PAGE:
Parshat Vaetchanan (Deuteronomy 3:23-7:11)
Rabbi David Stav
Parshat Va’etchanan, the second portion of the Book of Devarim (Deuteronomy), begins with a heart-rending account of how Moshe pleads with the Almighty to allow him to enter the Promised Land, even though he had sinned in striking the rock at Mei Meriva. God, however, refuses his request, saying “for you shall not cross this Jordan” [Devarim 3:27). He tells Moshe to climb to the top of the mountain, from where he could view the land from afar. Moshe will ultimately merit to see the land, but only from afar. For Moshe, physically entering it would forever remain an unfulfilled dream.
I have spent years trying to picture Moshe, the very epitome of leadership, yearning to lead his people into the Promised Land. The Holy One Blessed Be He gives him a “taste” of the land, by granting him the privilege of conquering the provinces to the east of the Jordan, but he never reaches the place he so cherished. What did he feel? Was it anger? Sadness? Frustration? What was he to do with these mixed emotions?
We should note that Moshe also had a bone to pick with the nation he was leading, and he voices his grievances quite explicitly in this parsha. He even claims that they are the very reason God wouldn’t let him enter the land: “But Hashem became angry with me…” [Devarim 3:26]. With this in mind, we should also note what Moshe does, to everyone’s surprise, when his pleas go unheeded.
What would we do if were in his shoes? Would we hold a grudge, and say to ourselves “if they don’t want us, well, we’ll just do what’s good for us”? Or is there another path to follow?
The Torah tells us that immediately after Hashem makes it crystal-clear to Moshe that Hashem’s instructions hadn’t changed at all, and that he wouldn’t enter the Land of Israel, Moshe takes action.
One of most important things he does is deliver a series of speeches detailing the economic, military and religious challenges the nation of Israel would face when they enter the Promised Land. He could have simply stated that he was no longer responsible for them at that point, and that the younger generation needed to figure things out for themselves. We are all too familiar with managers or leaders that hesitate to train adequate replacements, just so that everyone remembers their successes.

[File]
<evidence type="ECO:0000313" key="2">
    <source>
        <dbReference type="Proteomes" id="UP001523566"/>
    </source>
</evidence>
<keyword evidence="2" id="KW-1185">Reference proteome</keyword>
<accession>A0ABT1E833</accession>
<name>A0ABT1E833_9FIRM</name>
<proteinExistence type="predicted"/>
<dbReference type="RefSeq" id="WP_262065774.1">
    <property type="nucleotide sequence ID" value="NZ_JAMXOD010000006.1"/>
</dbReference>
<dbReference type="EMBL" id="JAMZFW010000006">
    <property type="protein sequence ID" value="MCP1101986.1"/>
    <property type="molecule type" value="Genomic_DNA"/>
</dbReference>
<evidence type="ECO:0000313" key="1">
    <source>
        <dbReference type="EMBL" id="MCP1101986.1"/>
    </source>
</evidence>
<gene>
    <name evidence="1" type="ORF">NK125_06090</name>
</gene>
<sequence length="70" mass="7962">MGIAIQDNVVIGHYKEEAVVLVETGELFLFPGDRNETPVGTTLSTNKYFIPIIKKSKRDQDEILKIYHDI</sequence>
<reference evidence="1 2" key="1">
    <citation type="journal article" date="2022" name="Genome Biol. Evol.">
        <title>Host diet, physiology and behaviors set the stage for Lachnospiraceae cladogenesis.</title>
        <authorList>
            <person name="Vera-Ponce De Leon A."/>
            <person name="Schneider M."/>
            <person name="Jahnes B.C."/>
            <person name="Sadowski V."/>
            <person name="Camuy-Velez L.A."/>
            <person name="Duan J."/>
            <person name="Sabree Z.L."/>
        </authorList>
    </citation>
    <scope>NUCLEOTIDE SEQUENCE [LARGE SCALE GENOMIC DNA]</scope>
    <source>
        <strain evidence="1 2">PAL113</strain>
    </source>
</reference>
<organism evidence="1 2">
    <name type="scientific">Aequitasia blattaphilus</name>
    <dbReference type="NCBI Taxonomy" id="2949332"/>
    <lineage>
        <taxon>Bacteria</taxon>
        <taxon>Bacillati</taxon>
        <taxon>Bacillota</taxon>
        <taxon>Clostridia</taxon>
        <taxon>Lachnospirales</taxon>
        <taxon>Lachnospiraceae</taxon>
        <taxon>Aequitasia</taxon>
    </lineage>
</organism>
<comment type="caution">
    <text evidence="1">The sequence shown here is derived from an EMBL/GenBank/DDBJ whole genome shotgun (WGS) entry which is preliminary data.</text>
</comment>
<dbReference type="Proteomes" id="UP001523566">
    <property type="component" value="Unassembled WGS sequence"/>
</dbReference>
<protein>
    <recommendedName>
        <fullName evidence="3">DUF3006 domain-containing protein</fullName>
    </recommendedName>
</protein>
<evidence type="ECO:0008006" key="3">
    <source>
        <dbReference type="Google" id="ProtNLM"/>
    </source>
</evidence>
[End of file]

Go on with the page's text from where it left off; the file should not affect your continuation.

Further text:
It is precisely at this point that Moshe’s character traits shine. When the nation suffered, Moshe felt their pain. National tragedies became his own, and this is exactly why everything Moshe did was for the good of nation, even when he was no longer there to guide them. He has no qualms about speaking harshly and saying things no one wanted to hear. He warns the people that, under certain conditions, they may be expelled from the land, and this is exactly what happened (it isn’t a coincidence that these verses are read in the synagogue on the Ninth of Av).
However, it isn’t anger or frustration that prompts Moshe’s rebukes, but rather a genuine love and concern for the welfare of the people.
Even when Moshe mentions the most trying times for the Jewish people, he prophesies:
“When you are in distress and all these things have befallen you, at the end of days, you will return unto Hashem, your God…”
Indeed, the nation is never completely severed from its roots and foundations. In this parsha, Moshe teaches us how a leader whose desires go unfulfilled ought to behave. Any leader whose prime concern is his nation understands that his personal needs and desires are secondary. He must ask himself what his nation truly needs, and he must remember that his nation’s successes outweigh his leadership position.
We also have expectation of ourselves and our leaders, hoping that the good of the country takes precedence over any other personal considerations. Let that be our consolation as we witness the hardships we struggle with, in the struggle to create a strong economy and a successful society in the State of Israel.
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